Philip Esler. (2000) Biblical Interpretation, 8(4), 325-357. A fascinating look at the parable of the Good Samaritan - in all its social complexity.
Choon-Leong Seow. In RL Brawley (ed) Biblical Ethics & Homosexuality: Listening to Scripture (Louisville: Westminister John Knox Press, 1996). Seow guides us through the four categories of texts that are usually cited by those who argue against homosexuality: legal texts (Lev 18.22; 20.13); narrative passages (Gen 19; Judges 19); New Testament 'lists' (Rom 1.26-27; 1 Cor 6.9; 1 Tim 1.10); and creation theology (e.g. God creating humans male and female, with a charge to "be fruitful and multiply" - see Gen 1.28). Seow then points towards the wisdom literature including Proverbs, Job and Ecclesiastes. These writings are the learnings of human experience;the work of mothers, fathers and sages rather than that handed down from the religious establishment. In this tradition, science, as well as experience, can be a source of wisdom. "Here in the wisdom tradition of the Bible," says Seow, "is scriptural authority for human beings to make ethical decisions by paying attention to science and human experience" (p 29, italics his). Human experience can at times move us beyond the biblical text. This is a biblical perspective we must keep in mind when considering homosexuality.
Janette Gray. In J Davies & G Laughlin (eds) Sex These Days (Sheffield: Sheffield Academic Press, 1997). A celebration of celibacy as a way of embodying sexuality, from the perspective of a Sister of Mercy.
Jeffrey S Siker. In RL Brawley (ed) Biblical Ethics & Homosexuality: Listening to scripture (Louisville: Westminster John Knox, 1996) ch 9. The Gospel of Matthew (13.24-29; 36-40) contains the challenging parable of the wheat and the tares (or weeds). A farmer plants seeds, but an enemy comes at night to sow weeds. The farmer decides to wait until harvest before destroying the weeds, "because while you are pulling the weeds, you may uproot the wheat with them". Siker argues that we should follow this parable, and let it curb our tendency to remove perceived 'sinners' in our churches. In doing so, we are likely to cause a lot of damage. Also, it is really hard to tell the difference between 'wheat' and 'weeds', until harvest. He relates this parable to homosexual Christians, who many are keen to 'uproot'. If you believe homosexuality to be a sin, let it co-exist, and trust that God will sort it out in the end.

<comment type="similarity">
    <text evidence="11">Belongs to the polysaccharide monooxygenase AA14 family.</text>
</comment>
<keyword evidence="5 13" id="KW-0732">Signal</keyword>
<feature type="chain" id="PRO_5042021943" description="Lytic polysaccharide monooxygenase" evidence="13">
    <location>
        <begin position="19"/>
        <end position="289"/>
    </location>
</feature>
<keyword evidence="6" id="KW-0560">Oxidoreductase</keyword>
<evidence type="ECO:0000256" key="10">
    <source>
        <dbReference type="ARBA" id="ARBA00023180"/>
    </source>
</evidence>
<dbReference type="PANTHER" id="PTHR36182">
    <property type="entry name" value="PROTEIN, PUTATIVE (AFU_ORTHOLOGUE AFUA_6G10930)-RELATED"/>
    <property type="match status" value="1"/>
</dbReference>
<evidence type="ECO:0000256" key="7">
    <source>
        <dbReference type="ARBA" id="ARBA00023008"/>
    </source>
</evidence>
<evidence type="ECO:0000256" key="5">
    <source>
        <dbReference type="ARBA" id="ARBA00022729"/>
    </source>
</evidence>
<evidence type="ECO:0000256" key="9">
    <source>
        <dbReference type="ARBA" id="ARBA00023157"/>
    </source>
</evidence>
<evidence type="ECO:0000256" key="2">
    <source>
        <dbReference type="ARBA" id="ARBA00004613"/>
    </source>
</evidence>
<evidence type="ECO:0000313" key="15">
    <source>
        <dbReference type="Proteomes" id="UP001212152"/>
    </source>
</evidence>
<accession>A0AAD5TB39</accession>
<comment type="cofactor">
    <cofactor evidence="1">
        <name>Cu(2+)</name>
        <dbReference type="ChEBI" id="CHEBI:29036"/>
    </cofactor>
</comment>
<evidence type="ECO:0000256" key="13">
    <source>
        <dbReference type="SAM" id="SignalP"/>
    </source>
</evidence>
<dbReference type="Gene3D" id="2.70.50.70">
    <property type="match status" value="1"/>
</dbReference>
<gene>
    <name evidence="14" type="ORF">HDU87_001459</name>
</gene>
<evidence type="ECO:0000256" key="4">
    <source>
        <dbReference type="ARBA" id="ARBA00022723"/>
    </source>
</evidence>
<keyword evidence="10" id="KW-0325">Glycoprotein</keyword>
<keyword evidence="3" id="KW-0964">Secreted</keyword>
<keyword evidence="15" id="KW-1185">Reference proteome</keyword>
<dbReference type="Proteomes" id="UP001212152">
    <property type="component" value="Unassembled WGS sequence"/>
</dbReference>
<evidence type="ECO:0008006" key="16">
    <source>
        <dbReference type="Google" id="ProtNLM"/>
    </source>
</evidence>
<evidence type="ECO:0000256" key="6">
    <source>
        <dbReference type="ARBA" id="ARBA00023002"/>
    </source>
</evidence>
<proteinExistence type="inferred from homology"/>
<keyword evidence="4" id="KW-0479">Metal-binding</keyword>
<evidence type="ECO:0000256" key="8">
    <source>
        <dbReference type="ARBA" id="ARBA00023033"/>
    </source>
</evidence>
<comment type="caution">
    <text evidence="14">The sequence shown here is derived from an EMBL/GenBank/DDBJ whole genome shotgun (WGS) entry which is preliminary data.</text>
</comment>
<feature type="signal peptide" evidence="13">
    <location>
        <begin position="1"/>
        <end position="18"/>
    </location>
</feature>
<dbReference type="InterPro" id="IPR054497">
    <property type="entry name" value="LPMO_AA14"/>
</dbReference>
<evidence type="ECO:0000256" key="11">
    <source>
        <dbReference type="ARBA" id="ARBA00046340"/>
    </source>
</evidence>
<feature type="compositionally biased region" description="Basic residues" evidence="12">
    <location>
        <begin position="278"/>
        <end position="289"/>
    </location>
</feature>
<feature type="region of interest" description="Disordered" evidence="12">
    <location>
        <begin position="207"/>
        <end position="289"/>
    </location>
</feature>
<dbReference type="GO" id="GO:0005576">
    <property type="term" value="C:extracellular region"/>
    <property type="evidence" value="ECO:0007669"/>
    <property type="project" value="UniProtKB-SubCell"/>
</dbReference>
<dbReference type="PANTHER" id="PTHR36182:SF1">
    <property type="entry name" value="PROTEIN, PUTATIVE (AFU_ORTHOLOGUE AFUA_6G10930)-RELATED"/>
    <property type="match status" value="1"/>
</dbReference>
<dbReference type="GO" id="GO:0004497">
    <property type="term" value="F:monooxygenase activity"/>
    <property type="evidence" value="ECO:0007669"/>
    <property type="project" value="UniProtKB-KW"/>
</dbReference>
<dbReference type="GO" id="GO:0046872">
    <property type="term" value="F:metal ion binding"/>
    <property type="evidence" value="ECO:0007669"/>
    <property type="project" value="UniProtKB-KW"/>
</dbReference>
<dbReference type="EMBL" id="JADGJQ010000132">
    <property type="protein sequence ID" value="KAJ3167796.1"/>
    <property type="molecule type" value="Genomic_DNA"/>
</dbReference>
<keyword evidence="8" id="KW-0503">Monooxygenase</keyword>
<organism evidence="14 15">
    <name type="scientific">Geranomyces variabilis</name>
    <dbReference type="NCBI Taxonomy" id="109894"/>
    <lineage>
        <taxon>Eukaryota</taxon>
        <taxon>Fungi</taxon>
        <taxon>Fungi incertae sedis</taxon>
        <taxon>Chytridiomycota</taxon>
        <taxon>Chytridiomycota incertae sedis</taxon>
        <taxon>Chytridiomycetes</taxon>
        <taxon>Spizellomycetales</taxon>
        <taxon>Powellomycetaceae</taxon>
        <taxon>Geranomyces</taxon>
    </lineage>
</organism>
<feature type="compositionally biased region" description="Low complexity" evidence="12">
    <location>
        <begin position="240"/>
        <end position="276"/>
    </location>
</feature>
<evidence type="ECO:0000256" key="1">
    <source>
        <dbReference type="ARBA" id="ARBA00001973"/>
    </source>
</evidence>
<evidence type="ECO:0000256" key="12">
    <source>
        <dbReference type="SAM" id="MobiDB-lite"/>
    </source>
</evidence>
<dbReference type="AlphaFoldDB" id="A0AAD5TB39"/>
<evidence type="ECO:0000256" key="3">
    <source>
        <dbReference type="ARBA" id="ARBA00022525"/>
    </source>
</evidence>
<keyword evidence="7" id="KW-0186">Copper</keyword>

Carmen Bernabe. Biblical Theological Bulletin, Vol 33, 2003, 128-134. Discusses Jesus' comments on divorce. From the abstract: "In this essay I hold the view that the point at issue in Matthew 19:1-12 is less one of divorce and more of a contrast between two forms of wife-husband relationship within a marriage: one, the traditional form, and the other, an alternative form deriving from the values of the forthcoming Kingdom that Jesus proposes to his disciples". The dominant cultural context was one where male honour depended on the kind of relationship men had with their wives - which tended to be dominant and patriarchal. Jesus suggests a radical alternative: that men do not divorce their wives at will, and renounce some of their culturally derived masculinity. This could be seen as "symbolic or social castration" - which Jesus alludes to in his call for men to choose to live like eunuchs "for the sake of the kingdom of heaven".
Ronald Rolheiser. Ch 9 in The holy hanging: The search for a Christian spirituality (NY: Doubleday, 1999). One of the most helpful, beautiful and whole things I have ever read on sexuality. Rolheiser begins with the idea of sexuality as an awareness of being 'cut off' - the root of the word sex is apparently the Latin verb secare ("to cut off", "to sever", "to amputate", "to disconnect from the whole"). "We wake up in our cribs, not serene, but crying - lonely, cut off, severed from the great whole," writes Rolhoiser. Sexuality is the energy or the drive that works incessantly to reconnect us. Genitality - or having sex - is one aspect of this. But it is not the only aspect. In its wholeness, "sexuality is about giving oneself over to community, friendship, family, service, creativity, humor, delight, and martyrdom so that, with God, we can help bring life into the world". Sexuality is sacred, and as such sex "can never be casual, but is either a sacrament or a destructive act".
Daniel Berrigan. A re-reading of Isaiah that makes contact with our current human crisis.